Scratching breaks down the skin barrier further and can introduce bacteria into the site. This can lead to secondary skin infections because the bacteria have found an easy entry point into your body. Excessive scratching can also lead to scarring and thickening of the skin as it attempts to heal itself.

I didn’t touch the bites on my face at all because I was so worried about causing more damage. The ones on my legs, however ,were fair game to be scratched, especially in the dead of night when the urge to scratch can be most intense.

How to Stop Scratching Bug Bites

If you can’t help scratching, you will need to use methods other than willpower to stop yourself. There are two options that can be used in combination. These are topical creams and oral anti-histamines.

The topical creams most commonly available for stopping the itch are calamine lotion and topical steroids such as hydrocortisone. Both can be found over the counter at any drug store.

Calamine

Calamine is essentially made of zinc oxide (same ingredient found in sunscreen) and a small percentage of ferric oxide. Zinc inhibits the release of histamine from mast cells and soothes irritated skin. (2)

Topical Steroids

Topical steroids reduce inflammation and inhibit the cascade of molecules needed to propagate an allergic reaction. Since mosquito bites are essentially an allergic reaction to mosquito saliva, topical steroids can stop many mediators of inflammation in that reaction.

Oral Anti-histamines

Oral anti-histamine medications, like Benadryl (generic diphenhydramine), block the histamine receptor. (3) This receptor would normally bind the histamine released by the mast cells and cause itching. With the receptor unable to bind histamine, there is no way for histamine to cause its final effect.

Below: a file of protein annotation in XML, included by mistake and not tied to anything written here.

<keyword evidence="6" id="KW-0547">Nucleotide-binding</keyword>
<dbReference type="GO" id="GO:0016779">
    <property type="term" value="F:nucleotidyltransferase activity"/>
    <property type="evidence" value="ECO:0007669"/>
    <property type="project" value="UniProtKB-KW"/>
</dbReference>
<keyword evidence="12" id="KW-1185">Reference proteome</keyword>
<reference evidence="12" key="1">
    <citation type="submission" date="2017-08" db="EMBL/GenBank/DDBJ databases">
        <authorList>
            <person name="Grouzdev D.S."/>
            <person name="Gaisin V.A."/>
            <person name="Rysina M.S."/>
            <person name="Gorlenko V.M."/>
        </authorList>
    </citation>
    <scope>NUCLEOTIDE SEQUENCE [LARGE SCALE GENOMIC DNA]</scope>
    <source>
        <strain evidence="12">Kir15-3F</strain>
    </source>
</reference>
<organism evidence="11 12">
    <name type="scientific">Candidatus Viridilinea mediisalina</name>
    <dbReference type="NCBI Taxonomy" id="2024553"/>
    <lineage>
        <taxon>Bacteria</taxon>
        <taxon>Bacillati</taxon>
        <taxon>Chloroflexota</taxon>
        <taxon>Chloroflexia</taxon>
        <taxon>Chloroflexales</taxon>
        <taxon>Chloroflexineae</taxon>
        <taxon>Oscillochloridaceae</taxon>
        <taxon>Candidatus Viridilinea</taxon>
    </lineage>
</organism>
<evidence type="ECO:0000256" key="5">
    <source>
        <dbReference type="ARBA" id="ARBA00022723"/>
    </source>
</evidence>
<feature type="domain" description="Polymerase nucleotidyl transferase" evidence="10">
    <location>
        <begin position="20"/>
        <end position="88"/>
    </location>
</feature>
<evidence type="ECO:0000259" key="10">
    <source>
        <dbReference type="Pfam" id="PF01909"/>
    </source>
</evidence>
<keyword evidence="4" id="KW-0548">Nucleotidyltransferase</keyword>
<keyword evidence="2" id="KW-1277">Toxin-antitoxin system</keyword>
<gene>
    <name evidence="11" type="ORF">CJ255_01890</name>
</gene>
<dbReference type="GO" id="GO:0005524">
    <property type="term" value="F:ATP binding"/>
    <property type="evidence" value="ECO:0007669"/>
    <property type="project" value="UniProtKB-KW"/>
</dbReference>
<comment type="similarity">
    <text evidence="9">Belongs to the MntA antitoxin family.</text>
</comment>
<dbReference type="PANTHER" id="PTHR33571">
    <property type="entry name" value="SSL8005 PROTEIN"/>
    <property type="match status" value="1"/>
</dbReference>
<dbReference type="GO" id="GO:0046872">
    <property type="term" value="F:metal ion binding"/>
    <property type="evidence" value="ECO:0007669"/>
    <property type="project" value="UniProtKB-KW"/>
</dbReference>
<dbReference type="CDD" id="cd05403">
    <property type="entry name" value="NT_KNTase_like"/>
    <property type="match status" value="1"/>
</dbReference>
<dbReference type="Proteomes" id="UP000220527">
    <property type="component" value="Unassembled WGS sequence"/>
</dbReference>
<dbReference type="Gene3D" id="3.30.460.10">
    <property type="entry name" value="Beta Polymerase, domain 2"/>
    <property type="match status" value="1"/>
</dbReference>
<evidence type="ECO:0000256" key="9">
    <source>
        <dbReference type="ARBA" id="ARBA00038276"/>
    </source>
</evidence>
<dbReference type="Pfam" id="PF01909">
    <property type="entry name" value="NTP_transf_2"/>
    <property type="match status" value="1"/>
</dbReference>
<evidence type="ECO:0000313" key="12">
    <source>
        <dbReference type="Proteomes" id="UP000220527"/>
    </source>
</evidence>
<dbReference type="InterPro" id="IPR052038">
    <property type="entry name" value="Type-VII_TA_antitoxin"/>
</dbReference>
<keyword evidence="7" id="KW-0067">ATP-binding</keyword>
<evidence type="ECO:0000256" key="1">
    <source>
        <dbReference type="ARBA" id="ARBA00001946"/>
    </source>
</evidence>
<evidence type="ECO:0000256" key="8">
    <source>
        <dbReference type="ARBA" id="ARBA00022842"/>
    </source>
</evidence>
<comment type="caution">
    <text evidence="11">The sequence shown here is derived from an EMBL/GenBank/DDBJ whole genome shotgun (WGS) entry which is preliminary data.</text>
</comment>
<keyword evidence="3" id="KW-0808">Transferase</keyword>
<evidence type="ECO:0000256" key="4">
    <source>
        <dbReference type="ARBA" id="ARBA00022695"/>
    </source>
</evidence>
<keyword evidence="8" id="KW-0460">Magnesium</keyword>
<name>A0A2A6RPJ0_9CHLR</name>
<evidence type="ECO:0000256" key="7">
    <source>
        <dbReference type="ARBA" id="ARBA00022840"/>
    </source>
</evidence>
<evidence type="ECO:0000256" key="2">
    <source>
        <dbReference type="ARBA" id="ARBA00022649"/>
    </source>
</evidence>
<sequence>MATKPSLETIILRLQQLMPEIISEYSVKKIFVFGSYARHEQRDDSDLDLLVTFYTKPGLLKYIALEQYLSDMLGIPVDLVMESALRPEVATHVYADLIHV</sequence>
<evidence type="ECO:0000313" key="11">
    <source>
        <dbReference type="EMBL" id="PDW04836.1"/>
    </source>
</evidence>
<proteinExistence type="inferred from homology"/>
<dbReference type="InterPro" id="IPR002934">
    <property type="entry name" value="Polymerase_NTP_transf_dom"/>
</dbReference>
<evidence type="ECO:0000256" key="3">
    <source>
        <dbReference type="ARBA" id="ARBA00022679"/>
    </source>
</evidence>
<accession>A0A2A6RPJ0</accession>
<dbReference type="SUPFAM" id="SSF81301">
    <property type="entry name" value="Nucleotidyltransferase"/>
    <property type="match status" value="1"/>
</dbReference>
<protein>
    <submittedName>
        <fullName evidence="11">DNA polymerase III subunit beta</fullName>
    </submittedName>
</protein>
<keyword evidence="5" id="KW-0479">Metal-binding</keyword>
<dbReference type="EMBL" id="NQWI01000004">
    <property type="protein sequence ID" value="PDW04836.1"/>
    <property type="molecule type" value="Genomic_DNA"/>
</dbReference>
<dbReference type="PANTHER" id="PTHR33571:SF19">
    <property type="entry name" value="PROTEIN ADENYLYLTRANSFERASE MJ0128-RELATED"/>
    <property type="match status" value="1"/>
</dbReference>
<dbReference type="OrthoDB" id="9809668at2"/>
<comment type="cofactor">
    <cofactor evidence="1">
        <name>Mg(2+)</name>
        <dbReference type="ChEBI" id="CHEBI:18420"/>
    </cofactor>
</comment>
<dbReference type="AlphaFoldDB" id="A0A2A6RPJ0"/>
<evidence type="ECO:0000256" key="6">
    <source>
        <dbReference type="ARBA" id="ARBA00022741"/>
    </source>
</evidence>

Unfortunately, we all know that Benadryl can also cause drowsiness because it is an old drug that was made without much specificity for only the histamine receptor. Because it can cross the blood-brain barrier and bind other receptors, you can get other side effects such as sleepiness, dry mouth, constipation, and urinary retention.

How I Treated My Bug Bites

I used a combination of Benadryl at night and hydrocortisone cream whenever I was feeling particularly itchy to keep my symptoms at bay. Now one week later, my bug bites are noticeably smaller but still visible. I guess I’ll have to give it a few more days, but I can assure you it would’ve been much worse if I had been constantly scratching and picking.

If you suffer from a severe allergic reaction from a bug bite, make sure to go to the emergency department or call your doctor right away. (4)

What do you think is the best way to prevent bug bites?

References:

  1. Wikipedia. DEET. https://en.wikipedia.org/wiki/DEET
  2. Gupta, Mrinal, et al. “Zinc therapy in dermatology: a review.” Dermatology research and practice 2014 (2014).
  3. Wikipedia. Diphenhydramine. https://en.wikipedia.org/wiki/Diphenhydramine
  4. American Academy of Dermatology. Bug bites and stings: When to see a dermatologist. https://www.aad.org/public/skin-hair-nails/injured-skin/bug-bites-and-stings